Tulips must have a dry rest after flowering, so if you plant summer bedding on top of them which you are intending to regularly water all summer, don’t leave the bulbs in the container or they will just rot. You’ll need to lift and dry them after they die down and store them safely until late autumn.
These spreading shrubs, both deciduous and evergreen, make terrific hedges, with simple, small narrow leaves and clusters of small white or pink flowers in spring and summer, followed by showy red, purple or black berries. C. horizontalis is ideal for low hedging, or covering walls or banks, bearing vivid red berries in the autumn and attracting wildlife. C. conspicuous ‘Decorus’ and C. lacteus are both evergreen varieties producing bright red berries which last into winter. They should be planted in full sun or partial shade in moderately fertile, well-drained soil.
They are among my favourite root vegetables, whether in soups and casseroles, or dipped in finely grated Parmesan or even maple syrup and roasted, as a Sunday lunch accompaniment. Pick a spot in sun or light shade and prepare the soil in autumn, removing stones. A deep, light soil is best for root formation. Rake in a general purpose fertiliser when preparing the seed bed. Seeds should be sown thinly in spring. Be patient, because they are slow to germinate – it can take up to five weeks. To help you remember where they are when you are weeding, sow a quick-growing crop such as radishes among them. Parsnips don’t need much looking after. Keep weeding and water if there is a prolonged dry spell. The roots should be ready for lifting when the leaves begin to die down in autumn. They can be left in the ground whatever the weather, so just lift them as you need them. Good varieties include ‘Tender and True’ and ‘Gladiator’, said to be resistant to canker, with smooth, tapered roots and ideal for small gardens.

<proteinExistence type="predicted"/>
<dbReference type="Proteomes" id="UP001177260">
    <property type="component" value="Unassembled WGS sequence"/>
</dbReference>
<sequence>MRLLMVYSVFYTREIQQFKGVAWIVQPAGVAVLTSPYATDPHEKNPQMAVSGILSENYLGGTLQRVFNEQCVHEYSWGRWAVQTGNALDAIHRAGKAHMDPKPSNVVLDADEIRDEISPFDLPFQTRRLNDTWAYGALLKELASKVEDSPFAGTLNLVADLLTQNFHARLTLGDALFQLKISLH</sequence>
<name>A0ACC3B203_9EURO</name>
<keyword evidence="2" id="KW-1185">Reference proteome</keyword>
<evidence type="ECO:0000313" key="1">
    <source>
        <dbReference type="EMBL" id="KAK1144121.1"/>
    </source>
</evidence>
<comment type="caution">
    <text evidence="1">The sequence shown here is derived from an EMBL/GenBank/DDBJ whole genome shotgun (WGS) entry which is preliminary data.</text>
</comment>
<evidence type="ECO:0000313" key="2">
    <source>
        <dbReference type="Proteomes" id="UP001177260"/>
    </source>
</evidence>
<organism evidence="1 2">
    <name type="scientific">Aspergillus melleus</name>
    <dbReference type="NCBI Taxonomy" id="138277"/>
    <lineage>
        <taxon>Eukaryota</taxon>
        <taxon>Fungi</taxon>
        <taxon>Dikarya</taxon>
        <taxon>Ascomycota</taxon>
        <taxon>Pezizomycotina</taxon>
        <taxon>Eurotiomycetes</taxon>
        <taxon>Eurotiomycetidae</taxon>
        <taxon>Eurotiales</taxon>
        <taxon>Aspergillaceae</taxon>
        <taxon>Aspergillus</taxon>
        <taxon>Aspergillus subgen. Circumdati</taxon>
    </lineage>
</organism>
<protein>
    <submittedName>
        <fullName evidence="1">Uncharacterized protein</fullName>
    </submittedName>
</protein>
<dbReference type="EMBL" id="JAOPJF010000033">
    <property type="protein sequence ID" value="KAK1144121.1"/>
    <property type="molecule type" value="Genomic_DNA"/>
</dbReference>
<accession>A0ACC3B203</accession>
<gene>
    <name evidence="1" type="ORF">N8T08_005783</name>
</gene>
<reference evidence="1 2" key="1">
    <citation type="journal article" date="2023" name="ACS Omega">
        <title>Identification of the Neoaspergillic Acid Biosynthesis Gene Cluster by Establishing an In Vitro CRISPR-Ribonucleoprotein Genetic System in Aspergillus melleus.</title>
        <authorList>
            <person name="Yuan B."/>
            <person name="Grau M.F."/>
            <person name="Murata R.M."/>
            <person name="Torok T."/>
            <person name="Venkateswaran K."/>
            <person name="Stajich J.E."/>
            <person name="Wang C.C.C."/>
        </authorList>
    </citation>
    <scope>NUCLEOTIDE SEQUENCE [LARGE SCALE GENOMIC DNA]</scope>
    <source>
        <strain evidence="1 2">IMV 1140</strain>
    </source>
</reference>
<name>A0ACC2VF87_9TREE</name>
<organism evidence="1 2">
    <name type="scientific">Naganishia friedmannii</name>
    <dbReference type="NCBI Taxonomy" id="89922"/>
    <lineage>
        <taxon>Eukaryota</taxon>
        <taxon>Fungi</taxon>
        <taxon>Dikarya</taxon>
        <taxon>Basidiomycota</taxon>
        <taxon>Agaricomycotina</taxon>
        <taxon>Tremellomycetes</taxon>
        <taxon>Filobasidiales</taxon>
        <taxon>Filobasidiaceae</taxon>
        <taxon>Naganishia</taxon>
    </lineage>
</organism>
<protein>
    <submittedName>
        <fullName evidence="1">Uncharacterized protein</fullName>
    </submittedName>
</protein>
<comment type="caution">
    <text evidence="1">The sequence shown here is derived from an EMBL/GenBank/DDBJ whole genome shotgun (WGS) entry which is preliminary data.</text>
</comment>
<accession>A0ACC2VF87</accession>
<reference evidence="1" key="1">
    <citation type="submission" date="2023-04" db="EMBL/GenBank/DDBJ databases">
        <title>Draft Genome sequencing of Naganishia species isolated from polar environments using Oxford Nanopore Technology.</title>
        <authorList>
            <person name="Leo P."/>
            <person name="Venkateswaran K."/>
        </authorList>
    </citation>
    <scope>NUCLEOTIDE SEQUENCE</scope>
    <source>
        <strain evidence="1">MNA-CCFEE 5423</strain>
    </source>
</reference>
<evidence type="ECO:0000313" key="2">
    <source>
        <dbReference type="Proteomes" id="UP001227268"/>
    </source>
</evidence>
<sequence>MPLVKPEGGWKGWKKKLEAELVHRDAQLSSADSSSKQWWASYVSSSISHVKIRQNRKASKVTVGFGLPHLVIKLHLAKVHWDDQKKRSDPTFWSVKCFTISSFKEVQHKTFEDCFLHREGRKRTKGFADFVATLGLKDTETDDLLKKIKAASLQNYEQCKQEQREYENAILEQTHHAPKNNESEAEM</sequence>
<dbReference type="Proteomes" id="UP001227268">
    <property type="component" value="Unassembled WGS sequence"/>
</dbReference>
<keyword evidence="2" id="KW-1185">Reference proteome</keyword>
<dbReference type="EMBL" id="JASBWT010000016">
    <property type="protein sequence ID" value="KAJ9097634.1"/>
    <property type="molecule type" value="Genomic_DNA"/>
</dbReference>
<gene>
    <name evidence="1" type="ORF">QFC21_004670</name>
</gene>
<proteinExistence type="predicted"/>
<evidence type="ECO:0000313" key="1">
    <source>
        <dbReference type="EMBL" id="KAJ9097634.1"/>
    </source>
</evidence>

Place dustbins full of water under greenhouse staging. They warm up during the day, releasing their heat at night and act as storage heaters.
Plant out hardy primulas raised from seed or divisions.
Harvest cobnuts, hazelnuts and filberts when husks begin to yellow, but before they start dropping.
Continue to pick fast maturing vegetables, such as French beans, runner beans, courgettes, cucumbers, peppers and tomatoes, to prevent them becoming stringy, tough or bitter.
Where grass growth is thin and sparse, over-seed now with a suitable grass seed mixture.
Lift onions and shallots once the foliage has started to die back.
Take cuttings of rosemary, lavender, bay and hyssop.
Take hardwood cuttings from gooseberry bushes to increase stock.
Sow sweet peas in a cold frame or the greenhouse for early summer blooms next year.
Plant new perennials while the soil is still warm, but moisture levels are increasing.
Wait for the first frosts to hit dahlias and cannas before lifting the tubers or rhizomes.
Buy spring-flowering bedding plants, such as bellis, primula, wallflowers and violas.
Prune out any dead, dying or diseased shoots on fruit trees that are affected by diseases such as bacterial canker, cherry leaf scorch, powdery mildew or other problems that can overwinter.